Luciana Monologue (Act 3, Scene 2)

Written by on | Monologues Unpacked

Today we’re going to unpack a speech from one of Shakespeare’s funniest and most confusing plays, The Comedy of Errors. In this speech we see Luciana do her best to salvage a bad situation when Antipholus of Syracuse, the twin brother of her brother-in-law tries to woo her and win her heart. This is a great speech for an actor looking to play with layers in a character and work for objective.

Context

Antipholus of Syracuse, makes a bold attempt to woo Luciana and Luciana is having none of it. Luciana is the sister of Adriana who is married to Antipholus Ephesus, Antipholus of Syracuse’s twin brother.

Egeon and Emelia of Syracuse had identical twin sons. For their sons, they purchased identical twin servants. While travelling by ship, they were struck by a violent storm and the family were separated, half ending up in Ephesus and the other half back in Syracuse.

Believing the other half of his family has perished at sea, Egeon renamed his living son and his son’s servant. Antipholus for the son and Dromio for his servant, named after the ‘deceased’ Antipholus and Dromio. Hence we end up with two sets of identical twins: Antipholus of Syracuse and Antipholus of Ephesus, Dromio of Syracuse and Dromio of Ephesus. Best to draw a family tree.

Once they grew up, Antipholus of Syracuse and his servant Dromio head off in search of their twin brothers and mother. By chance, they arrive in Ephesus where Antipholus and Dromio of Ephesus live. Antipholus of Ephesus lives with his wife, Adriana and her sister Luciana. When Adriana and Luciana stumble upon Antipholus and Dromio of Syracuse in the town, Adriana believes this to be her husband and his servant… and so we come to the beginning of the scene where Luciana is telling him he’s not being a very good husband by trying to pursue her…

Original Text

And may it be that you have quite forgot
A husband’s office? Shall Antipholus,
Even in the spring of love, thy love-springs rot?
Shall love, in building, grow so ruinous?
If you did wed my sister for her wealth,
Then, for her wealth’s sake use her with more kindness.
Or, if you like elsewhere, do it by stealth-
Muffle your false love with some show of blindness;
Let not my sister read it in your eye;
Be not thy tongue thy own shame’s orator;
Look sweet, speak fair, become disloyalty;
Apparel vice like virtue’s harbinger.
Bear a fair presence, though your heart be tainted;
Teach sin the carriage of a holy saint;
Be secret-false: what need she be acquainted?
What simple thief brags of his own attaint?
‘Tis double wrong to truant with your bed,
And let her read it in thy looks at board:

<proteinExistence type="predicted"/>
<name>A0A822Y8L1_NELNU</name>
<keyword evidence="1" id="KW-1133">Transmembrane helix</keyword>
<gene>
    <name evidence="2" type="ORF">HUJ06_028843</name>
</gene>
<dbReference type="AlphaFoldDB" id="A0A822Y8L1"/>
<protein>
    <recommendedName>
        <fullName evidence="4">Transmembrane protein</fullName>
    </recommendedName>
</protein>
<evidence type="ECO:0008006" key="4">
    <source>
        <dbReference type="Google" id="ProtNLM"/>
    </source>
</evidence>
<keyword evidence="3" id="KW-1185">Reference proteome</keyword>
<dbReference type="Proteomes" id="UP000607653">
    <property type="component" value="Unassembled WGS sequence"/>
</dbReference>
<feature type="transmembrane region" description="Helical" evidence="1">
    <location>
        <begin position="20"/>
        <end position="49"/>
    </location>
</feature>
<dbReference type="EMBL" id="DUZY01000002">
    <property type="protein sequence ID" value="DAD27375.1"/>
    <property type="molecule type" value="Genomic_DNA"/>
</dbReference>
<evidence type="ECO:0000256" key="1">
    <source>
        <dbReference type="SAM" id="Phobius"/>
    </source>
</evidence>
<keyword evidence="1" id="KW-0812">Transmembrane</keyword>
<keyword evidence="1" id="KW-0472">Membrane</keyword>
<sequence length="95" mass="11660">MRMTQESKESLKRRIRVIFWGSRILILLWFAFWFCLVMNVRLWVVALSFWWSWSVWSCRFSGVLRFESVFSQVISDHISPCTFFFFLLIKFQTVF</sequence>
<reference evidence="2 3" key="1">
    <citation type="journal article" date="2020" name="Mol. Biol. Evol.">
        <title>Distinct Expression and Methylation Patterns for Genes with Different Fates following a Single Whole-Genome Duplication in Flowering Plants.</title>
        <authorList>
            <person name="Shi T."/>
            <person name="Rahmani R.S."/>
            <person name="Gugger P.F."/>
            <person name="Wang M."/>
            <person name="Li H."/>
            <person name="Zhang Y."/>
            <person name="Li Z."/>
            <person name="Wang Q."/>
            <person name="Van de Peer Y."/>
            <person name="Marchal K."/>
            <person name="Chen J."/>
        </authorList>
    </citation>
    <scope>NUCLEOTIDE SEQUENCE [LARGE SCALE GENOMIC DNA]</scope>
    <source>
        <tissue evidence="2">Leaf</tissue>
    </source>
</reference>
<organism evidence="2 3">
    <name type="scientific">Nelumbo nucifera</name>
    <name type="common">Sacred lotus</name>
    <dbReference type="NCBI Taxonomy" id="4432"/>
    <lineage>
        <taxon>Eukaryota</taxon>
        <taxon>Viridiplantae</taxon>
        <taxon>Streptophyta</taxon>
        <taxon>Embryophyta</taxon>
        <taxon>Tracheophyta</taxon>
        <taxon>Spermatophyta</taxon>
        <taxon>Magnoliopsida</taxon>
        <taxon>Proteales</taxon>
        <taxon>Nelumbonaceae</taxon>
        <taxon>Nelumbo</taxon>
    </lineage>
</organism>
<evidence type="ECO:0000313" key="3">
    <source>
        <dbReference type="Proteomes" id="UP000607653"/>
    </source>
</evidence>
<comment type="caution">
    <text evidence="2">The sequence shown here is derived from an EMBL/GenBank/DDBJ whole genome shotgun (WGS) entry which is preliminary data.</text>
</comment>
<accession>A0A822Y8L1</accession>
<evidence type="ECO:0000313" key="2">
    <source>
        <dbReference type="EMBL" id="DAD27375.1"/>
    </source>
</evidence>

Shame hath a bastard fame, well managed;
Ill deeds are doubled with an evil word.
Alas! poor women, make us but believe,
Being compact of credit, that you love us;
Though others have the arm, show us the sleeve;
We in your motion turn, and you may move us.
Then, gentle brother, get you in again;
Comfort my sister, cheer her, call her wife:
‘Tis holy sport to be a little vain,
When the sweet breath of flattery conquers strife.

Unfamiliar Language

Office: Duty
Wed: Marry
Stealth: Sneakily
Orator: Speaker
Apparel: Dress
Carriage: Carry
Simple: Stupid
Attaint: Goods
Board: Breakfast
Strife: Trouble

Modern Translation

And have you forgotten a husbands duty?
Will your love rot right when it’s blooming?
Will your love crumble just as it’s being built?
If you did just marry my sisters for her money then at least treat her kindly.
And if you’re going to cheat at least be discreet and pretend to love her.
Don’t let my sister see it in your eyes.
Don’t speak so shamelessly about it.
Look sweet, speak kindly, hide your disloyalty and mask your vices as virtues.
Show a warm heart even though your heart is tainted.
Bare your sins like a saint.
Don’t tell her; why does she need to know?
What kind of stupid thief flaunts his stealings?
It’s twice as bad to cheat on her and then let her see it in your face at breakfast.
Your shame doesn’t need to be known if you manage it properly
Evil actions are twice as bad if you speak about them.
Ugh! Poor women; make us believe, since we love so blindly, that you love us.
Even though someone else has you show us that love too.
We’ll follow you anywhere you guide us.
So please brother go back to her.
Comfort my sister, praise her, remind her she is your wife.
It’s not a cardinal sin to tell a small lie if you flatter her enough it will outweigh the bad.

Notes on Performance

Remember the character doesn’t know as much as you so it must be clear in your mind that this is not the long lost twin brother of your brother in law but rather your actual brother in law. Make sense? Point is: don’t endgame the scene. Play it truthfully within the given circumstances.

This is a great chance to play with some subtext which apparently doesn’t exist in Shakespeare. Luciana here is doing her best to protect her sister with the little tools she has available. She knows that even though she might not be able to get Antipholus to stop, she can at least protect her sister’s heart. So she’s probably filled with rage and hate for Antipholus but decides to try her best to put on a kind word and salvage what she can. Play with the layers.

This is a comedy so inject a little energy into the speech and have fun with the words but remember it’s not funny to the audience if the character and especially if the actor finds it funny themselves.


For more Female Shakespeare Monologues

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StageMilk Team

StageMilk Team is made up of professional actors and writers from around the world. This team includes Andrew, Alex, Luke, Jake, Indiana, Patrick and more. We all work together to contribute useful articles and resources for actors at all stages in their careers.

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